Seventh-grade teacher Sarah Rahman talks her students through ALICE training at Arbor Hills Junior High in Sylvania. All 12 of the district’s schools are going through ALICE — which stands for Alert, Lockdown, Inform, Counter, Evacuate — over the first few weeks of school.
It’s a day Sylvania school administrators and parents hope they never face, yet the reality of school shootings elsewhere has prompted the school district to prepare children for a worst-case scenario.
Inside a seventh-grade classroom, children listened intently one day last week while English teacher Sarah Rahman described different possibilities of “what if” an intruder with a weapon entered the Arbor Hills Junior High School.
The questions were not meant to be answered with a correct response. The review exercise instead encouraged the students to use their instincts and common sense, a term Ms. Rahman used frequently.
Above all, the questions aimed to make the students realize that sitting in a room, frozen with fear, is not an option.
“I want you to run,” she said before asking the class to name a fictional character famous for fleeing. They promptly responded with the title character in the movie Forrest Gump.
“I want you to run, run like Forrest Gump to get away from danger,” Ms. Rahman implored.
The review session during the second week of classes — based on the ALICE (Alert, Lockdown, Inform, Counter, Evacuate) safety protocol — was one of four that will take place districtwide during the school year. Each session, taught by staff and administrators who have been ALICE trained, will get more intense, said Nancy Crandell, a district spokesman.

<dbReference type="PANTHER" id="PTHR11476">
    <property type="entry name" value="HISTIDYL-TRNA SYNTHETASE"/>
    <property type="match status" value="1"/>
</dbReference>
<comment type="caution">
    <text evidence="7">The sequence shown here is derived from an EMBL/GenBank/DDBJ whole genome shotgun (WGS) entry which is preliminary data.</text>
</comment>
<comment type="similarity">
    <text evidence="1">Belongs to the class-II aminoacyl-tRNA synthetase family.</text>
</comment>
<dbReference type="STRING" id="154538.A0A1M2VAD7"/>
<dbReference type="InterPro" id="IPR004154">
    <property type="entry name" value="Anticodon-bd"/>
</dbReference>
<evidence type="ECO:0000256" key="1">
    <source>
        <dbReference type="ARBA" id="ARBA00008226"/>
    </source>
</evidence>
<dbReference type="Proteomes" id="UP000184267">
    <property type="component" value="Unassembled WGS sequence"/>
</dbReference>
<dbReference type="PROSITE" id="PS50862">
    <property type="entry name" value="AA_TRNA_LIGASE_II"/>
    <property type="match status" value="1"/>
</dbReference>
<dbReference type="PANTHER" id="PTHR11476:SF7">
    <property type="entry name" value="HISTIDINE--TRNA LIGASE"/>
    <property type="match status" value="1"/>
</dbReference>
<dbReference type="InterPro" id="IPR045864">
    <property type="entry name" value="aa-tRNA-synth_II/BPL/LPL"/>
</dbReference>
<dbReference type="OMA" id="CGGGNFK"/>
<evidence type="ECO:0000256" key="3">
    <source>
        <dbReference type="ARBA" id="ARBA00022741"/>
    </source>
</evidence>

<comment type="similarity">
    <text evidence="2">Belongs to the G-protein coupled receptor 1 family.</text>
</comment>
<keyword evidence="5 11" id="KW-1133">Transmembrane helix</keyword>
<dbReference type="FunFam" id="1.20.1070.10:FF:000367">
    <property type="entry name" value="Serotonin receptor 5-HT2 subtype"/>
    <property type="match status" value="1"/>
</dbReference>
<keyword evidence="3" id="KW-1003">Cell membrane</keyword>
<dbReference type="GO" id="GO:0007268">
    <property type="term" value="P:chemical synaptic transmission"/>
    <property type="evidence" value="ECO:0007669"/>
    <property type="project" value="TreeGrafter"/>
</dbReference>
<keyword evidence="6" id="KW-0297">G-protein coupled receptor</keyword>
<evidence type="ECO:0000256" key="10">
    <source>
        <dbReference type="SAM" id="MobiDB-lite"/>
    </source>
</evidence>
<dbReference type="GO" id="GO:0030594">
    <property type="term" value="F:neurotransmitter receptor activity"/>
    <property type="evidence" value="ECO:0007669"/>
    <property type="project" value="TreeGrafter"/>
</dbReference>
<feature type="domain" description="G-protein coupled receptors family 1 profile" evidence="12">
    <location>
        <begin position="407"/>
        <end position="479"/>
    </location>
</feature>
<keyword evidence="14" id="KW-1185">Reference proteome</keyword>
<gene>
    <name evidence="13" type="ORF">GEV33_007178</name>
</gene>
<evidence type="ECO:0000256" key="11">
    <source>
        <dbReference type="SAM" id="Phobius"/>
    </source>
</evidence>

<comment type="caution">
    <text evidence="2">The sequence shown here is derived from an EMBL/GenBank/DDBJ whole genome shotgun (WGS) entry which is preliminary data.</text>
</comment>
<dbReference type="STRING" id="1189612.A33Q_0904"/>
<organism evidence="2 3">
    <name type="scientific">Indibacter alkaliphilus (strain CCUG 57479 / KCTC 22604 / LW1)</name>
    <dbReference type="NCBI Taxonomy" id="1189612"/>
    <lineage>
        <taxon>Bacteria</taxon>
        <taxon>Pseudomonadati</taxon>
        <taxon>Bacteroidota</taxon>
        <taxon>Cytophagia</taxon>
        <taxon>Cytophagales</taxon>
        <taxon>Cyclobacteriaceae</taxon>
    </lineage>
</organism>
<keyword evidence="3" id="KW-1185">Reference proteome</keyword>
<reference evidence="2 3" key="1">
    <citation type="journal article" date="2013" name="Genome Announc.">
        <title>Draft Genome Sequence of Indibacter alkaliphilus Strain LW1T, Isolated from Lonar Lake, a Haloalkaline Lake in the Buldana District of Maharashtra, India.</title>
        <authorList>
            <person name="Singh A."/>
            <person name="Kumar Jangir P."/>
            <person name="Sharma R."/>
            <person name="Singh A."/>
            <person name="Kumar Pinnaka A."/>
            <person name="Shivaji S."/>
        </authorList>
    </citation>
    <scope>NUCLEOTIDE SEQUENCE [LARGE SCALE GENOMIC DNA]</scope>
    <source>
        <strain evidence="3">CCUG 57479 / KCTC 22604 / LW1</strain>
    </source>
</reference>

“Ten years ago when I was a principal, we never spoke about this,” Scott Nelson, a district assistant superintendent, told the classroom.
He commended them on their responses, and reminded them that if an intruder does enter their building, they will be informed.
Each school building is outfitted with a safe room, deliberately misnamed. The steel-doored room has communications equipment duplicating that of the school office, including a separate phone line, cameras, television monitors, copy machines, and control of the building’s public-address system.
“The person in this room can talk to the intruder” and try to distract or psychologically manipulate him or her, said Sylvania Township Police Sgt. Clarence Whalen, who oversaw the ALICE review.
By following an intruder’s actions via camera, a person in the safe room can try to “take the intruder’s focus off the children,” with updates on how close police responders are coming, he said.
No one knows for sure how one would react if face-to-face with someone pointing a gun, but Ms. Rahman and Sergeant Whalen reminded them that a sitting duck is dead — harsh words, but necessary to evoke the reality of a school shooting.
Another reality is instinct and reflex. Ms. Rahman quickly threw a pencil bag at a student, who instinctively moved to catch it.
“We all have natural reflexes, when something is thrown at us, we move out of the way,” she said. The exercise reminded students they can use any number of objects to tie a door shut, barricade doors with cabinets and desks, or throw things at someone threatening them.
The advice contrasted sharply with one student’s recollection of what he had been told in the past to do when facing a threat: sit in a line, waiting quietly for help.
“It is a little ridiculous that we would have been told to sit,” he said.
Contact Natalie Trusso Cafarello at: 419-206-0356 or firstname.lastname@example.org.
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